[Last updated Feb 2020]. Despite the country's reputation, it is generally safe to visit South Africa as a tourist. Incidents of crime involving tourists are rare, and most areas frequented by tourists are safe. And like anywhere else in the world, it is wise to follow a few basic precautions, use common sense, and avoid high risk areas.

Here are some basic safety tips that will help keep you safe while visiting South Africa. Don't be scared off by this long list of tips. Most of these apply to other destinations around the world, too.

On the flight and at the airport

  • Never pack valuables in checked luggage. Keep valuables on you. Don't keep your passport in your back pocket or accessible jacket pocket. Use an inside pocket or travel wallet.
  • Be alert at the airport. Keep your belongings in sight. Hold on to your stuff. Never leave a bag unattended. Look around. Walk with purpose. Follow official direction signs, don't ask random people for directions.
  • Don't accept help from strangers. If you get hassled, a firm "no thanks" will do. Don't allow yourself to be distracted. Not by your phone, and not by other people. Thieves may stage a diversion to distract you while an accomplice tries to steal your valuables. Be suspicious of someone randomly bumping into you.
  • Do not carry valuables in your backpack or any bag or pocket that is easily accessible. If your valuables are in your backpack, don't carry it on your back. Pickpockets are clever and use all kinds of tricks to distract you and steal your wallet.
  • Avoid taxis that have been recommended to you by strangers at the airport.
  • Avoid carrying large amounts of cash on you, or exchanging a large amount of foreign currency at the airport.
  • Be aware of people who seem to be hanging around or following you. If someone keeps following you, report them to an official.

At an ATM


Drawing cash at an ATM

  • ATM's or cash machines are available almost everywhere. Some are in safe locations, others not. The safest ones are inside a bank or shopping mall, not out on the street. You can also draw cash from most supermarkets, at the till (cash register).
  • Don't draw large sums of cash at a time.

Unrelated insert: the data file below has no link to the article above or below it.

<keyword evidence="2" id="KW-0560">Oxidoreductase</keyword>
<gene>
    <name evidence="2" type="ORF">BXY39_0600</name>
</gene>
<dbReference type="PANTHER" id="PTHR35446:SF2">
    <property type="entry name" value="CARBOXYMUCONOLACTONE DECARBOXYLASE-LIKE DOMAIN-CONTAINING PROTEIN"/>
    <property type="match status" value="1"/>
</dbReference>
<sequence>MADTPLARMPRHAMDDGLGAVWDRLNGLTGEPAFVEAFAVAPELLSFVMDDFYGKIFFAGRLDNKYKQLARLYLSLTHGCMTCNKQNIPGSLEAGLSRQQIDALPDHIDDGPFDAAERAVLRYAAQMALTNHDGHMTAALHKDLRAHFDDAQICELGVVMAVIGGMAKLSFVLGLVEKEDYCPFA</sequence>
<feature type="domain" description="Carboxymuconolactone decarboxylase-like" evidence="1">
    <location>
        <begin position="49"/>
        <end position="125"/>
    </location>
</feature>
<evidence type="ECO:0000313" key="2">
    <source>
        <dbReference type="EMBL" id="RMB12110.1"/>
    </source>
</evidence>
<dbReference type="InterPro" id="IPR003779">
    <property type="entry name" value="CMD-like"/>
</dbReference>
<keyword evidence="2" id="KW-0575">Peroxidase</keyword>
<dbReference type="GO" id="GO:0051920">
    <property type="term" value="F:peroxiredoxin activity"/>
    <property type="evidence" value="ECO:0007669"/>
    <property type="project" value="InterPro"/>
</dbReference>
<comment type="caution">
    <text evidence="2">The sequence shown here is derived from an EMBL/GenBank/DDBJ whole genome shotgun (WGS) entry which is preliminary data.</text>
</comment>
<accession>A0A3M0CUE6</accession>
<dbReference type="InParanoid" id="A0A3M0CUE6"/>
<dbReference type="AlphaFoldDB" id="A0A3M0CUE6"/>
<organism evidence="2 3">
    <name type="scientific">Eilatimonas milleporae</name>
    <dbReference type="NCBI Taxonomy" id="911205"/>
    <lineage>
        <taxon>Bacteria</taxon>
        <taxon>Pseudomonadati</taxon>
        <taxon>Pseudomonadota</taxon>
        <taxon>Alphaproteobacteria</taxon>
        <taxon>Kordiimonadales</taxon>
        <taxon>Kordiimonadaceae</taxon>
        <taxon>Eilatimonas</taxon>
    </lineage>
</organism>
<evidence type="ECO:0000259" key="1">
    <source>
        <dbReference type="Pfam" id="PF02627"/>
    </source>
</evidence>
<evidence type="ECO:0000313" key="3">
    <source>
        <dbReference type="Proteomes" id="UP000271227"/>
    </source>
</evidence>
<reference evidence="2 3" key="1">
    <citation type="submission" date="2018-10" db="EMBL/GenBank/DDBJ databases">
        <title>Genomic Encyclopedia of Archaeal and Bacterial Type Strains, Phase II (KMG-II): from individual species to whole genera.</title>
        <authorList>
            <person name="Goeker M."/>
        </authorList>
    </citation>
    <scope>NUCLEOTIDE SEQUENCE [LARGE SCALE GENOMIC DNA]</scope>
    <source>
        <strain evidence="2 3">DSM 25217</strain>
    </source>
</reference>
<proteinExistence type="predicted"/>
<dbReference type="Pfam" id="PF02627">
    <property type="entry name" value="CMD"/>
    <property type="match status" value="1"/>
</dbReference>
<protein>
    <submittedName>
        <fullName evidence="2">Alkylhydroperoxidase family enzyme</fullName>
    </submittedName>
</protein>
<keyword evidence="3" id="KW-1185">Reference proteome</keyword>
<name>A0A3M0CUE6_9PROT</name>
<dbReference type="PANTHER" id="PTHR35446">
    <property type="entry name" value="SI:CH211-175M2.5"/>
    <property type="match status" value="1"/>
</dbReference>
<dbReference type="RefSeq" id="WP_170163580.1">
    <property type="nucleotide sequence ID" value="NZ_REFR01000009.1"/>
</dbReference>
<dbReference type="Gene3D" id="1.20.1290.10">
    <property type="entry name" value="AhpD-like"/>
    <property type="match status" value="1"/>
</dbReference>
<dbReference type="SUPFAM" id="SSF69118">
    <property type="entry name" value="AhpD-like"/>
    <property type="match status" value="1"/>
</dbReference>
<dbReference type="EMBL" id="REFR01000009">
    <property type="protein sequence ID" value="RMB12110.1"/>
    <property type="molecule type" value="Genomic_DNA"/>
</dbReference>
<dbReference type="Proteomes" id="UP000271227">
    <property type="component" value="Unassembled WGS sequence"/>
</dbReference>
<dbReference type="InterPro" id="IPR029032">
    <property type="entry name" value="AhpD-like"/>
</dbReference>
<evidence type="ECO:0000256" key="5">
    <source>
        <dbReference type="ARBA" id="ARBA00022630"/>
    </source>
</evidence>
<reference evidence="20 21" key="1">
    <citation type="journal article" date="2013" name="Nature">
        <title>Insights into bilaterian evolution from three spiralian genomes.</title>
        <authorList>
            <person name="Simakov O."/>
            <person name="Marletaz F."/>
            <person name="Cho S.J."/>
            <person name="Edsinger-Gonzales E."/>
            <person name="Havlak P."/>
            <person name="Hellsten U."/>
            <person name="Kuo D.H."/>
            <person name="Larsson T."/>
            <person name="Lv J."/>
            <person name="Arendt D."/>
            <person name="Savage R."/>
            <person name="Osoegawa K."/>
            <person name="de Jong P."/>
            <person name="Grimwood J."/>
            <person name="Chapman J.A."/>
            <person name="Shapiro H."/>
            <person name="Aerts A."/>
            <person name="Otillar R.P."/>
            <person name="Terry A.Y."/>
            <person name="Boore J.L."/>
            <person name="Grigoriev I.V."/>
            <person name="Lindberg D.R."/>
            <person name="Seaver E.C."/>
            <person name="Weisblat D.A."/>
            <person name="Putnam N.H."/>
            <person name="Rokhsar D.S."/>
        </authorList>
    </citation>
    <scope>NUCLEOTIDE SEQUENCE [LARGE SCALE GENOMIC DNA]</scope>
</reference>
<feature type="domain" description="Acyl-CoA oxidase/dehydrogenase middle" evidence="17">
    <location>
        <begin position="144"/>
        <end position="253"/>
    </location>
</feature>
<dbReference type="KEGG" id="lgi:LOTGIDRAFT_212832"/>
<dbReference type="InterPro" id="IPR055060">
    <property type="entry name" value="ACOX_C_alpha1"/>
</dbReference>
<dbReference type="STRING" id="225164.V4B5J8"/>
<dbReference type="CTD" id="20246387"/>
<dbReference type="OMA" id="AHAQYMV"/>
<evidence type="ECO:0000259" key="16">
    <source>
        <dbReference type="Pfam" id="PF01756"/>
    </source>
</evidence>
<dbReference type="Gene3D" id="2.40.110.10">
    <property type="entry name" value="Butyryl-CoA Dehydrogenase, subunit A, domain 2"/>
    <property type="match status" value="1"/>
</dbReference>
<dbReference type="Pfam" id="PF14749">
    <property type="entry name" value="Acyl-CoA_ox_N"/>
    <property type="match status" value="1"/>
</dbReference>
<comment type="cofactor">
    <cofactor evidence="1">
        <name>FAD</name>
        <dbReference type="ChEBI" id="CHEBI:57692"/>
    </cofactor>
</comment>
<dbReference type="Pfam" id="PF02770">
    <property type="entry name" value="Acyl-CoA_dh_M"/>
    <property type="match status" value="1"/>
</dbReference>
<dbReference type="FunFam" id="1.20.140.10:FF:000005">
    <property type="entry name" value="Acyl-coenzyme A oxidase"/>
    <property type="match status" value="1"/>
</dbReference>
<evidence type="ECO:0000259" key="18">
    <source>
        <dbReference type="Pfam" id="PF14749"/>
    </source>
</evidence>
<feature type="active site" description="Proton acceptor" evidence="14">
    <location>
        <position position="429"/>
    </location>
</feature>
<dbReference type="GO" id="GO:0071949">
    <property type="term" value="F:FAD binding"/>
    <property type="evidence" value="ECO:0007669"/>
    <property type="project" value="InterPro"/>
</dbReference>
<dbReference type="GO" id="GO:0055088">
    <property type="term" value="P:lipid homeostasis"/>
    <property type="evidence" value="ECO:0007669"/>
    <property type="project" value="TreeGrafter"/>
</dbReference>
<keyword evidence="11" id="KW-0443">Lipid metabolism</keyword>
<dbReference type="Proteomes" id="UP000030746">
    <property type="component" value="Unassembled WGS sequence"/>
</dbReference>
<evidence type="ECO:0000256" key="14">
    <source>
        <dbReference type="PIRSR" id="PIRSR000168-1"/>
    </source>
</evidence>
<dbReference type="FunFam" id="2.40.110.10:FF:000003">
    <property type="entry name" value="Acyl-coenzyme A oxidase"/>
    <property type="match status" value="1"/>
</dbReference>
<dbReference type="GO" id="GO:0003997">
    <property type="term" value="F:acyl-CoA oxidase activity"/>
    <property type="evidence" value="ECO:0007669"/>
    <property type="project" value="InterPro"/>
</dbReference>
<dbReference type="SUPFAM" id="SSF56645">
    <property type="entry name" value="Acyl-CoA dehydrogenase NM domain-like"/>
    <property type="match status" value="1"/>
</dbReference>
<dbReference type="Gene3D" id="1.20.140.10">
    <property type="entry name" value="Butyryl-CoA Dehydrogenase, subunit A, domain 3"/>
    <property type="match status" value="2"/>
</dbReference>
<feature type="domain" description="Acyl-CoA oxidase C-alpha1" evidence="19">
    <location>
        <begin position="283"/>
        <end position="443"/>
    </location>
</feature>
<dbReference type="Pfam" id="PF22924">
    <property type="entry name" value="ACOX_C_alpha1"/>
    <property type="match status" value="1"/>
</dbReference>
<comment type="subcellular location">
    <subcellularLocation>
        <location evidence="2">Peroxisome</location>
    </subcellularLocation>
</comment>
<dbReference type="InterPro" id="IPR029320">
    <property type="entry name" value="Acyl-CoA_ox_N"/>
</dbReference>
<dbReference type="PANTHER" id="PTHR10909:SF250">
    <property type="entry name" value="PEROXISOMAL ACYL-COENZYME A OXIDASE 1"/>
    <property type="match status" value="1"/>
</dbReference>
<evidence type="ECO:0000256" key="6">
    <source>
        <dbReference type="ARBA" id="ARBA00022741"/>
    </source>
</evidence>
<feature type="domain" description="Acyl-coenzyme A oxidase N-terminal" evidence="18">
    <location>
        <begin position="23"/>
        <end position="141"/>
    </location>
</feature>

• Be alert. Never accept help from a stranger. Don't even look up if someone asks you what the time is. If someone tells you the ATM is broken and you need to use another one, be suspicious and don’t draw cash there.
  • Never allow anyone close to you. Make sure nobody is looking over your shoulder. Shield the keypad when typing in your pin. Never divulge your pin to anyone no matter what happens.
  • If your card is stuck in the machine, and someone comes to try and help you, it is almost certainly a scam. Stay at the machine, don't enter your code again, phone your bank and cancel your card immediately. It is wise to save your bank's contact number on your phone before your trip, so it is easy to cancel your card if needed. And be sure to enable international dialling on your phone.

While driving

  • Do not put valuables on the passenger seat or backseat of the car. Make sure phones, handbags, laptop bags and any other valuables are stored out of sight. If possible, keep your wallet, phone and passport on your person rather than somewhere in the car. A hidden money belt can be useful.
  • Look the doors and keep windows closed.
  • At traffic lights, people may approach your window to beg for money or try and sell you something. Don't panic, this is common in South Africa and usually harmless. A shake of the head is enough to indicate you are not interested.
  • Use a GPS, but also ask directions to your destination before your trip, and plan your route beforehand. Sometimes, a GPS will direct you through a dodgy area that may be a more direct route but is not the safest route.
  • Never pick up hitchhikers or offer lifts to a stranger with a sad and desperate story.
  • Stick to the speed limit and obey all traffic rules. Never roll over a stop street. If a traffic light is not working, treat it as a 4-way stop. If you get pulled over, stay friendly and polite, but be aware that a small minority of traffic cops are corrupt. Never pay a fine in cash, on the spot. Insist that the ticket is written out and inform the cop that you have been instructed not to pay any fine in cash - spot fines are in fact illegal. If you are asked to go to the police station, agree to go, insist on a written ticket showing the infringement and the officer's name, as well as a receipt for the fine you paid.
  • In the unlikely event that you are robbed or hijacked, co-operate fully and do not resist. Let them take what they want. Resisting, cursing or shouting increases the chances of escalation to violence. Stay calm and don't fight them.